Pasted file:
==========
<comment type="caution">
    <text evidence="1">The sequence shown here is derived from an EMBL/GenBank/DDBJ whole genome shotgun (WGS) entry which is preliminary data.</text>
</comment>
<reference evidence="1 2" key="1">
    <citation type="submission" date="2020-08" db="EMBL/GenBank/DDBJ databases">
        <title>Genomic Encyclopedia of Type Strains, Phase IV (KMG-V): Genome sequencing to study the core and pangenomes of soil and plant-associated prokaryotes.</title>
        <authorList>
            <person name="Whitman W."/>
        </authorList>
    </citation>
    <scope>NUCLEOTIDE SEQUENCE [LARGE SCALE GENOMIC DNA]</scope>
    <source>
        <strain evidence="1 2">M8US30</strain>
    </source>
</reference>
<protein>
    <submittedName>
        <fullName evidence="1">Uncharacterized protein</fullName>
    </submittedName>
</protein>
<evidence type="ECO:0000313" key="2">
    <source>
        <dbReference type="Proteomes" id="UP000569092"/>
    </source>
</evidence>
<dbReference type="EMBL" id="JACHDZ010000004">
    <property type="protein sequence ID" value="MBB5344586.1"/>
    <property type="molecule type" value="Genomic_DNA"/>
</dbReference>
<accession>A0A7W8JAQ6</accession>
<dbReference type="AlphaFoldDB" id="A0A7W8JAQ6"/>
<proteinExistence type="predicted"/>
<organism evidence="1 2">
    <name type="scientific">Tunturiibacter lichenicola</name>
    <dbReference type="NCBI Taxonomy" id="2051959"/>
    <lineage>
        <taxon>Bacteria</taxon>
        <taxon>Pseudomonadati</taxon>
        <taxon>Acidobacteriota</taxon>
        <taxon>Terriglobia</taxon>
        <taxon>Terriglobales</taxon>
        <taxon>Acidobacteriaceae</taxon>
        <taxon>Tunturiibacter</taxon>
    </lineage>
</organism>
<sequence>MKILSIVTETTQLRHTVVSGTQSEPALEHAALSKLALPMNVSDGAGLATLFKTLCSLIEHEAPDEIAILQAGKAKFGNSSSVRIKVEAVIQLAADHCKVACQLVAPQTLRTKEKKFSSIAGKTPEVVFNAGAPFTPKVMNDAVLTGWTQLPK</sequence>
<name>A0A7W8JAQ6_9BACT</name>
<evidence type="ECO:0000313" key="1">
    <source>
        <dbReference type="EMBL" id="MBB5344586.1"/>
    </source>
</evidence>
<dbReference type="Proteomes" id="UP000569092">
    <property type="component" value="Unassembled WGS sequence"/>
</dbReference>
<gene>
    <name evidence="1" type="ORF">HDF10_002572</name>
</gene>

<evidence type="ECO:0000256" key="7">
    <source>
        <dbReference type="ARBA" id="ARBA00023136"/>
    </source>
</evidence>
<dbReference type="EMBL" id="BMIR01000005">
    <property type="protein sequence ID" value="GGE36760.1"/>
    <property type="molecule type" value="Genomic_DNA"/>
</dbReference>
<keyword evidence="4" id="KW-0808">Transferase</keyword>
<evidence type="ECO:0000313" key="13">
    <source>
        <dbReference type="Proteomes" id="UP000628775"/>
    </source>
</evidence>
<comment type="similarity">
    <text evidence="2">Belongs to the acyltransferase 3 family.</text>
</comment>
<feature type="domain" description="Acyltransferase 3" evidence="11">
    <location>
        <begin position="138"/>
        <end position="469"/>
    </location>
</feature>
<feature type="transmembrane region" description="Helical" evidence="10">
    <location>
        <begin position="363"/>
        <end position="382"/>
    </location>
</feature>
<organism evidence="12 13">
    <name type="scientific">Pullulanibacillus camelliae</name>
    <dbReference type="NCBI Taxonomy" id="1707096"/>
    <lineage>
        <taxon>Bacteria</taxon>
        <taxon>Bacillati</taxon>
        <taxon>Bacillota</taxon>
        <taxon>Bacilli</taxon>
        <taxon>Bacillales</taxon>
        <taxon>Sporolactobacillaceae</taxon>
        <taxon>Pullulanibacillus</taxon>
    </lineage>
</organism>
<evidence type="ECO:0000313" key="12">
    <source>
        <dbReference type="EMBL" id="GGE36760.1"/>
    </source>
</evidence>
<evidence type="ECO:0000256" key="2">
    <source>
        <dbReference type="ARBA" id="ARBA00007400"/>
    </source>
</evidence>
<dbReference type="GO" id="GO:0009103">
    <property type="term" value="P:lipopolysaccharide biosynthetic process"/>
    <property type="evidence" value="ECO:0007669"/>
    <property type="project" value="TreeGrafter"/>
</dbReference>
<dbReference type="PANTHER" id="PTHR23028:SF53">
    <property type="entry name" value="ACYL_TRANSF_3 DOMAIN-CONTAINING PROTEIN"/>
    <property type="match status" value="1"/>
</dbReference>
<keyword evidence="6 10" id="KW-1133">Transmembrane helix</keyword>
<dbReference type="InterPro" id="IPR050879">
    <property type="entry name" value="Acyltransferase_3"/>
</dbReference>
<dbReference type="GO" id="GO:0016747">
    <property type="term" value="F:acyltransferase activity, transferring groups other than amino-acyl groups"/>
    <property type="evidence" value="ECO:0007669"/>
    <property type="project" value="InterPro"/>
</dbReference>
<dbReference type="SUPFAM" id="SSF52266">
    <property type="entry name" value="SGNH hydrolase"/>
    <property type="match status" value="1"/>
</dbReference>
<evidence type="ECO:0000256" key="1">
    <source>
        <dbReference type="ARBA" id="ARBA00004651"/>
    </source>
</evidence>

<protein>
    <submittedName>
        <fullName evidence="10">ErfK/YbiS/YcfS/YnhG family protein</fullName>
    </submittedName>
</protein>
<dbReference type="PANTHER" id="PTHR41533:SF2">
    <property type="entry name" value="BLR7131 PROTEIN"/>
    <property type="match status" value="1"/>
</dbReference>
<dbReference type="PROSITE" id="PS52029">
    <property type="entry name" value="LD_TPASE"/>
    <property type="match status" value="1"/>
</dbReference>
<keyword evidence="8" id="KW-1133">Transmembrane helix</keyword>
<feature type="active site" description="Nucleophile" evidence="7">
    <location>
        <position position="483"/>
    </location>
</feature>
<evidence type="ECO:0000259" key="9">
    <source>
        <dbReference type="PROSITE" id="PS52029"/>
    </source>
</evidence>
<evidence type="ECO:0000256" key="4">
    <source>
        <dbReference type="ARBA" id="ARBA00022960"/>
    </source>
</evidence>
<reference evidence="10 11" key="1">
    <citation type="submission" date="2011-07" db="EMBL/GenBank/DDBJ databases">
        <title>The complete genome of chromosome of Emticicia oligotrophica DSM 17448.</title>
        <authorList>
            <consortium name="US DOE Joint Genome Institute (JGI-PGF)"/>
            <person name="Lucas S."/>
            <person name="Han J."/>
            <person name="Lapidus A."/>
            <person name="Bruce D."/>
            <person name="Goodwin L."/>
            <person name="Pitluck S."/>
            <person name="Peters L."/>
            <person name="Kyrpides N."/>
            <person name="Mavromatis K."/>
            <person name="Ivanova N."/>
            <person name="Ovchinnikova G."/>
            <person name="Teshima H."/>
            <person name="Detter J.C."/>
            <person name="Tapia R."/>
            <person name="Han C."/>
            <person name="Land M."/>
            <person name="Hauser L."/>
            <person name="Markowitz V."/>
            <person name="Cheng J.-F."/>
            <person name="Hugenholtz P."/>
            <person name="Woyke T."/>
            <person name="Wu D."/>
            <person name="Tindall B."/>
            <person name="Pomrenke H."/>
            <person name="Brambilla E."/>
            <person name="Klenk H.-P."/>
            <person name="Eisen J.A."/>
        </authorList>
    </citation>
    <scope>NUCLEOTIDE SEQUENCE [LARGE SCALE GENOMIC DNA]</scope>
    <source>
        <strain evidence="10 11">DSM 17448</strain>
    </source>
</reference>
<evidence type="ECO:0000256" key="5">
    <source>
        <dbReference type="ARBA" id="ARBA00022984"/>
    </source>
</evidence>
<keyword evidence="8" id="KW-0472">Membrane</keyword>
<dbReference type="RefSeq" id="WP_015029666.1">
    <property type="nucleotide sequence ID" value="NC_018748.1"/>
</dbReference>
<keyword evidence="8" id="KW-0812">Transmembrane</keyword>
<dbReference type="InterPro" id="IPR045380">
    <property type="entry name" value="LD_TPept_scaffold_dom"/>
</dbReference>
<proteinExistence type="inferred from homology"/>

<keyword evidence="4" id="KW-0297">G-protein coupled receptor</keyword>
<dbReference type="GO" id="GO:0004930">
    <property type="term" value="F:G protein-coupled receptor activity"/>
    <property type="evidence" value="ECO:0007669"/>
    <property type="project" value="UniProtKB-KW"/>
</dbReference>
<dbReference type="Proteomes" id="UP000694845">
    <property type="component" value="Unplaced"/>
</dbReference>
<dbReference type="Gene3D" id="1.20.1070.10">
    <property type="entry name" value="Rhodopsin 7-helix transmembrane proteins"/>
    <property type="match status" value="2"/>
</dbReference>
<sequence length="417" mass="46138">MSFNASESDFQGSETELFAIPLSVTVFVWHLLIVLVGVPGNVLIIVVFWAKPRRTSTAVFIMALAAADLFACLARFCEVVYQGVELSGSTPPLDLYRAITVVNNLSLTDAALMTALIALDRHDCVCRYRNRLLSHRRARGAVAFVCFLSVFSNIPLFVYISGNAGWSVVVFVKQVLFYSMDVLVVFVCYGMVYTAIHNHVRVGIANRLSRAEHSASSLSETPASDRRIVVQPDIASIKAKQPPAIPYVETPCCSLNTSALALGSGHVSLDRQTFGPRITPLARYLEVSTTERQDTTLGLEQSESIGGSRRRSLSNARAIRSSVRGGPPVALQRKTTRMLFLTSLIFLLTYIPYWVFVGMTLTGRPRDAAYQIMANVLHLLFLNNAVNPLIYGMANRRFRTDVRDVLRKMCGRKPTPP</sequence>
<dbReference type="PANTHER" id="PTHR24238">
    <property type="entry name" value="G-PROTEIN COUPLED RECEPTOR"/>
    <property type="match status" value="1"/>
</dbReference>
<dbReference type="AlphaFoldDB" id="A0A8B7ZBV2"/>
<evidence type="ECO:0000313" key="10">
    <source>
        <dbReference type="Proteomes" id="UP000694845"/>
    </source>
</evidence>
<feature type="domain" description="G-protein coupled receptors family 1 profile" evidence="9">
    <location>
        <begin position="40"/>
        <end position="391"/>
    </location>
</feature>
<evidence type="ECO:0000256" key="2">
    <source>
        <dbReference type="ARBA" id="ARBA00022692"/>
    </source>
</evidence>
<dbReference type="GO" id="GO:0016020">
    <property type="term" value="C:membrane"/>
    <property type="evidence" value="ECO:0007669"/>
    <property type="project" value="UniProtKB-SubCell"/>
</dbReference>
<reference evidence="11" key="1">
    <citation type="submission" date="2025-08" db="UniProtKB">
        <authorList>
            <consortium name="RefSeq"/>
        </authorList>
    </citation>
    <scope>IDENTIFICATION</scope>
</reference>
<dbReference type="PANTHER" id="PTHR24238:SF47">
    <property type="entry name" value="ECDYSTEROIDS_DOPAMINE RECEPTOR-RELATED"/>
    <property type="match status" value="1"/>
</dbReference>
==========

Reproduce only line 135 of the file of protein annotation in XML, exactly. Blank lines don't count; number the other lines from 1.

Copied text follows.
    <source>